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Very Simple Library to Work with Excel in .NET

By , 23 Aug 2008
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Introduction

As my searches on the Internet show, there are enormous ways and libraries (mostly commercial) to use Excel files and Charts in a programmatic way. One of the official ways relating to the .NET world is using Primary Interop Assemblies or PIAs as a bridge between Office components and .NET programs.

It is true that Interop for many COM types could be generated automatically by "Type Library Importer (Tlbimp.exe)" and works well in many cases, but for some reason Microsoft decided to publish a special set of pre-generated Interops to work with its Office components. These Interops can be downloaded here and all you have to do at this point is to make a reference in your C# or VB project to the Interop.

Unfortunately, working with these Interops (specially Microsoft.Office.Interop.Excel) is not straightforward at all. Its complexity makes many programmers reluctant to use its powers and abilities. There are many details that should be considered, for example, to read a single cell from a worksheet.

The library introduced here works as wrapper around official Interop and hides its intricacies. Moreover another way for using Excel is presented which is a new approach inspired by the way some O/R mappers are using nowadays. You will be able to save an instance of a class into an Excel file or read data from different Excel files into an object all at once.

Background

The way I used here is different from Visual Studio Tools for Office which involves attaching managed code to documents and the code responds to events that occur in the document or workbook. Also, the method used is NOT creating *.xml files with Office defined schema. We are going to create and use REAL Excel files by our REAL programs. By REAL Excel file, I mean, all files that are directly used by Excel like XLS and XLT and by REAL program I mean any EXE or ASP.NET Web page you may create to answer customers' needs. On the other hand, we are not limited to file types and deployment platforms.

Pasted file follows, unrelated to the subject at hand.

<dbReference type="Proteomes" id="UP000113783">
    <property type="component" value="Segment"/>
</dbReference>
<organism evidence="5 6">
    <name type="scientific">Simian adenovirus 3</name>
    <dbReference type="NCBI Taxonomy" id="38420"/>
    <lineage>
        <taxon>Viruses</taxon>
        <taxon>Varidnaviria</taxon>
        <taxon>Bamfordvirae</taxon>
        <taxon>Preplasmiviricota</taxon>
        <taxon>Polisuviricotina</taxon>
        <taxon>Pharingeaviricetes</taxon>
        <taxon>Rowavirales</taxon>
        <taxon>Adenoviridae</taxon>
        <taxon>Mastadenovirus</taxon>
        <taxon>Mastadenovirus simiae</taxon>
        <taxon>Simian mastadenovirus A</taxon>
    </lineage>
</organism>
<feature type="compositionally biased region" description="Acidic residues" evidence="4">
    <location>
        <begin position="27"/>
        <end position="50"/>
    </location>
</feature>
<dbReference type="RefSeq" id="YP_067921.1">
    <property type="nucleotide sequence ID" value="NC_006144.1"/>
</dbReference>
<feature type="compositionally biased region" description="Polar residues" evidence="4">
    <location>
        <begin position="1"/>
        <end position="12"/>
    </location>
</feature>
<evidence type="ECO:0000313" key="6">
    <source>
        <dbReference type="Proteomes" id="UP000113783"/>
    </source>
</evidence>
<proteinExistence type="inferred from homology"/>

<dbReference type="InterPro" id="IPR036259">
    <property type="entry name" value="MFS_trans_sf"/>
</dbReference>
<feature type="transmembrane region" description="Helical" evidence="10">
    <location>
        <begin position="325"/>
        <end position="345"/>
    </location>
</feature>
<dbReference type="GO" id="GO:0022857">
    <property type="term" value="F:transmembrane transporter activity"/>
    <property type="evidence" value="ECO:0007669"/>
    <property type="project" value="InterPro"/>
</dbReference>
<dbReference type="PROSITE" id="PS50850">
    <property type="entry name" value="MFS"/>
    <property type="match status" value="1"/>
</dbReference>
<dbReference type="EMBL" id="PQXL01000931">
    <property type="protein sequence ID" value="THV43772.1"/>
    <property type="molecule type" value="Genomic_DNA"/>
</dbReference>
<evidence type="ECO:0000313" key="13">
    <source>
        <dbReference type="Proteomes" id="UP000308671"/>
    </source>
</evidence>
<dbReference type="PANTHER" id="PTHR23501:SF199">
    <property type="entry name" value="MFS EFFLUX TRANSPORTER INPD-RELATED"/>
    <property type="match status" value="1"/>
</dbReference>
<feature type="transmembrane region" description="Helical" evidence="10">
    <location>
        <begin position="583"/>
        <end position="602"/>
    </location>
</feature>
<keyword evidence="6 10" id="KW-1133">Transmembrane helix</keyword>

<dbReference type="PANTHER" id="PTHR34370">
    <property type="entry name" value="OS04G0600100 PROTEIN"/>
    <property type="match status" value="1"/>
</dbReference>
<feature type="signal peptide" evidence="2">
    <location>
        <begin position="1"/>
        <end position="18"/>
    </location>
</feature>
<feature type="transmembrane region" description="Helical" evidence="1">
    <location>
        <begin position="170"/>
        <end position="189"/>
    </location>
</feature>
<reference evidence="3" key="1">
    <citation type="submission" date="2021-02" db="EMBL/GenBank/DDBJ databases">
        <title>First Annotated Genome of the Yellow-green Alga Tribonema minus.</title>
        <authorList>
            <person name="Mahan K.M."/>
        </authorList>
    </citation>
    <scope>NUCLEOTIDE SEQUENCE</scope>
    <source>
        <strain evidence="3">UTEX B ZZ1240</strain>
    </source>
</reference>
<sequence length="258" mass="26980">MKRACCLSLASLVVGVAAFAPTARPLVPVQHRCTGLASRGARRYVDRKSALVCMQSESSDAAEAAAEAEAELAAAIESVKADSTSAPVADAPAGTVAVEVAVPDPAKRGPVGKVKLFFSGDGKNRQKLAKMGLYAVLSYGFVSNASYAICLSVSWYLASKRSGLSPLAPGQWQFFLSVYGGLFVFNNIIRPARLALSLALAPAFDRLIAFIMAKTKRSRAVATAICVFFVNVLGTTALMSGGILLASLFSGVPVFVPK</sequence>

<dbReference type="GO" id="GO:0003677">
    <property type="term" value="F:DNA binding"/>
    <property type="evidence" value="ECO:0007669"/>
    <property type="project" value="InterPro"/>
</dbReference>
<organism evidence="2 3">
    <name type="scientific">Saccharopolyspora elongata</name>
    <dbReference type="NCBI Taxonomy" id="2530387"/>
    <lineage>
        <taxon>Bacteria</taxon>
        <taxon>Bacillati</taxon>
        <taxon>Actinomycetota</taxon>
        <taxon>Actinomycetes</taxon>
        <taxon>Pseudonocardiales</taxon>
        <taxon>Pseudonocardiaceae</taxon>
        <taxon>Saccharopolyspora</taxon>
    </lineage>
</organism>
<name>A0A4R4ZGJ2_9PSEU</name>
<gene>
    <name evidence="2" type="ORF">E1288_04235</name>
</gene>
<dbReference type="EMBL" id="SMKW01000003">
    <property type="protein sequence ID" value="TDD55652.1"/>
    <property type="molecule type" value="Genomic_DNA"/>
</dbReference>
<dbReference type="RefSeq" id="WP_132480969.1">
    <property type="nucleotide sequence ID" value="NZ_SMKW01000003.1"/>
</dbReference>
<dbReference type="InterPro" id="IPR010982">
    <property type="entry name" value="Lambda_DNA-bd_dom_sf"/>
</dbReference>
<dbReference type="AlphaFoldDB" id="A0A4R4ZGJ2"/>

The first thing you need is the Microsoft.Office.Interop.Excel assembly. It can be found as a Redistributable package on the Microsoft download site (latest known direct link is here). Please notice that there are different versions of PIAs based on your Office version and you have to select and redistribute the version matches Office version of the destination machine. The Primary Interop assemblies are installed in Global Assembly Cache by default but obtaining a local reference to them is technically possible (however, there may be copyright restrictions and this matter must be considered before redistribution of the assemblies).

Your project also needs a reference to Taramon.Exceller.dll (which is provided in this article's download section) and after these two references, you will be ready to use the code.

Using the Code

Two main classes are provided for you in Taramon.Exceller namespace. The major one is ExcelManager and the cool one is ExcelMapper. The latter heavily uses methods and tools provided by the first one.

ExcelManager is a utility class and its usage is as shown below:

 using (ExcelManager em = new ExcelManager())
 {
    // Code that uses Excel goes here, like:
    em.Open("myfile.xls");
 }

As you can see, ExcelManager is implemented as a disposable class. The Excel application is loaded into memory when ExcelManager is constructing (but don't worry, there would be no visual sign of Excel application on screen! Everything goes in the background!). After disposal of class (when execution follow exits from {} block), the Excel application would be wiped out and resources would release.

From now on, every access to Excel would be through the created instance of ExcelManager (em in this case).

Four groups of methods are available:

  • Workbook related methods